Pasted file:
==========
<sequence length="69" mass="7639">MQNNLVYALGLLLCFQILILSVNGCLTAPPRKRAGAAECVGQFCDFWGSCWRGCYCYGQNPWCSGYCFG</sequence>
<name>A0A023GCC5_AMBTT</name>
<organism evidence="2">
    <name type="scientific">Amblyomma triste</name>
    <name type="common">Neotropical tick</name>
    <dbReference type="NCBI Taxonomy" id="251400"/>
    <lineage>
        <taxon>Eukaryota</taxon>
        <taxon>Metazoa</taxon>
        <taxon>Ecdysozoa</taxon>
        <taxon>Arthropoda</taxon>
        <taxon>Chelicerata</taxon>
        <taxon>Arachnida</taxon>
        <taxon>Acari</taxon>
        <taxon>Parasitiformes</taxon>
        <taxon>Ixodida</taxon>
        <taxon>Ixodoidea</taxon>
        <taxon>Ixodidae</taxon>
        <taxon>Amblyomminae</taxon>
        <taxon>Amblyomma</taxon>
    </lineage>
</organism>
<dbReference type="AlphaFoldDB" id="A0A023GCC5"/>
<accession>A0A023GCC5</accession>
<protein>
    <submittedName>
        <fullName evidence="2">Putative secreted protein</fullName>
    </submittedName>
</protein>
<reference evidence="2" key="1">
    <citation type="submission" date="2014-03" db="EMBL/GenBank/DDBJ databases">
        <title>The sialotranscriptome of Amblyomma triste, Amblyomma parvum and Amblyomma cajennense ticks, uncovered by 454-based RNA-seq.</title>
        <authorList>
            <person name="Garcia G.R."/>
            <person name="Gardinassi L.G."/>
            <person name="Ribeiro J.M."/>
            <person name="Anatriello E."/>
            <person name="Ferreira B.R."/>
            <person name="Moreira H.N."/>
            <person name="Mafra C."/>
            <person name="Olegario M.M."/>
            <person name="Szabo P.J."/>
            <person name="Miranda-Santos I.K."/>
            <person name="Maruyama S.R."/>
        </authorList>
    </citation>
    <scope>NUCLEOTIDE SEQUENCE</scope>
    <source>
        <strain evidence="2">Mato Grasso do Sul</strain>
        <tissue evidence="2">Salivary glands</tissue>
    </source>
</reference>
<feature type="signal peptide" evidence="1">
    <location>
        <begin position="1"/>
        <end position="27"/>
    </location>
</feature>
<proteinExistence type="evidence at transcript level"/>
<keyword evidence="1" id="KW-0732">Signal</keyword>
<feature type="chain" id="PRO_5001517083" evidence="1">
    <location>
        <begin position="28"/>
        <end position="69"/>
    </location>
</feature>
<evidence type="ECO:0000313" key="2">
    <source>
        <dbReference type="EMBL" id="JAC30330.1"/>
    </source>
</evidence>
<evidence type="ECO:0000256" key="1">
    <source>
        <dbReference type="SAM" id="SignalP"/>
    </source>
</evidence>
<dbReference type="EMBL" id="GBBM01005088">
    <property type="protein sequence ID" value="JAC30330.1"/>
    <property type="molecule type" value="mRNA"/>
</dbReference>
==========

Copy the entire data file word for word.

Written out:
<sequence length="69" mass="7639">MQNNLVYALGLLLCFQILILSVNGCLTAPPRKRAGAAECVGQFCDFWGSCWRGCYCYGQNPWCSGYCFG</sequence>
<name>A0A023GCC5_AMBTT</name>
<organism evidence="2">
    <name type="scientific">Amblyomma triste</name>
    <name type="common">Neotropical tick</name>
    <dbReference type="NCBI Taxonomy" id="251400"/>
    <lineage>
        <taxon>Eukaryota</taxon>
        <taxon>Metazoa</taxon>
        <taxon>Ecdysozoa</taxon>
        <taxon>Arthropoda</taxon>
        <taxon>Chelicerata</taxon>
        <taxon>Arachnida</taxon>
        <taxon>Acari</taxon>
        <taxon>Parasitiformes</taxon>
        <taxon>Ixodida</taxon>
        <taxon>Ixodoidea</taxon>
        <taxon>Ixodidae</taxon>
        <taxon>Amblyomminae</taxon>
        <taxon>Amblyomma</taxon>
    </lineage>
</organism>
<dbReference type="AlphaFoldDB" id="A0A023GCC5"/>
<accession>A0A023GCC5</accession>
<protein>
    <submittedName>
        <fullName evidence="2">Putative secreted protein</fullName>
    </submittedName>
</protein>
<reference evidence="2" key="1">
    <citation type="submission" date="2014-03" db="EMBL/GenBank/DDBJ databases">
        <title>The sialotranscriptome of Amblyomma triste, Amblyomma parvum and Amblyomma cajennense ticks, uncovered by 454-based RNA-seq.</title>
        <authorList>
            <person name="Garcia G.R."/>
            <person name="Gardinassi L.G."/>
            <person name="Ribeiro J.M."/>
            <person name="Anatriello E."/>
            <person name="Ferreira B.R."/>
            <person name="Moreira H.N."/>
            <person name="Mafra C."/>
            <person name="Olegario M.M."/>
            <person name="Szabo P.J."/>
            <person name="Miranda-Santos I.K."/>
            <person name="Maruyama S.R."/>
        </authorList>
    </citation>
    <scope>NUCLEOTIDE SEQUENCE</scope>
    <source>
        <strain evidence="2">Mato Grasso do Sul</strain>
        <tissue evidence="2">Salivary glands</tissue>
    </source>
</reference>
<feature type="signal peptide" evidence="1">
    <location>
        <begin position="1"/>
        <end position="27"/>
    </location>
</feature>
<proteinExistence type="evidence at transcript level"/>
<keyword evidence="1" id="KW-0732">Signal</keyword>
<feature type="chain" id="PRO_5001517083" evidence="1">
    <location>
        <begin position="28"/>
        <end position="69"/>
    </location>
</feature>
<evidence type="ECO:0000313" key="2">
    <source>
        <dbReference type="EMBL" id="JAC30330.1"/>
    </source>
</evidence>
<evidence type="ECO:0000256" key="1">
    <source>
        <dbReference type="SAM" id="SignalP"/>
    </source>
</evidence>
<dbReference type="EMBL" id="GBBM01005088">
    <property type="protein sequence ID" value="JAC30330.1"/>
    <property type="molecule type" value="mRNA"/>
</dbReference>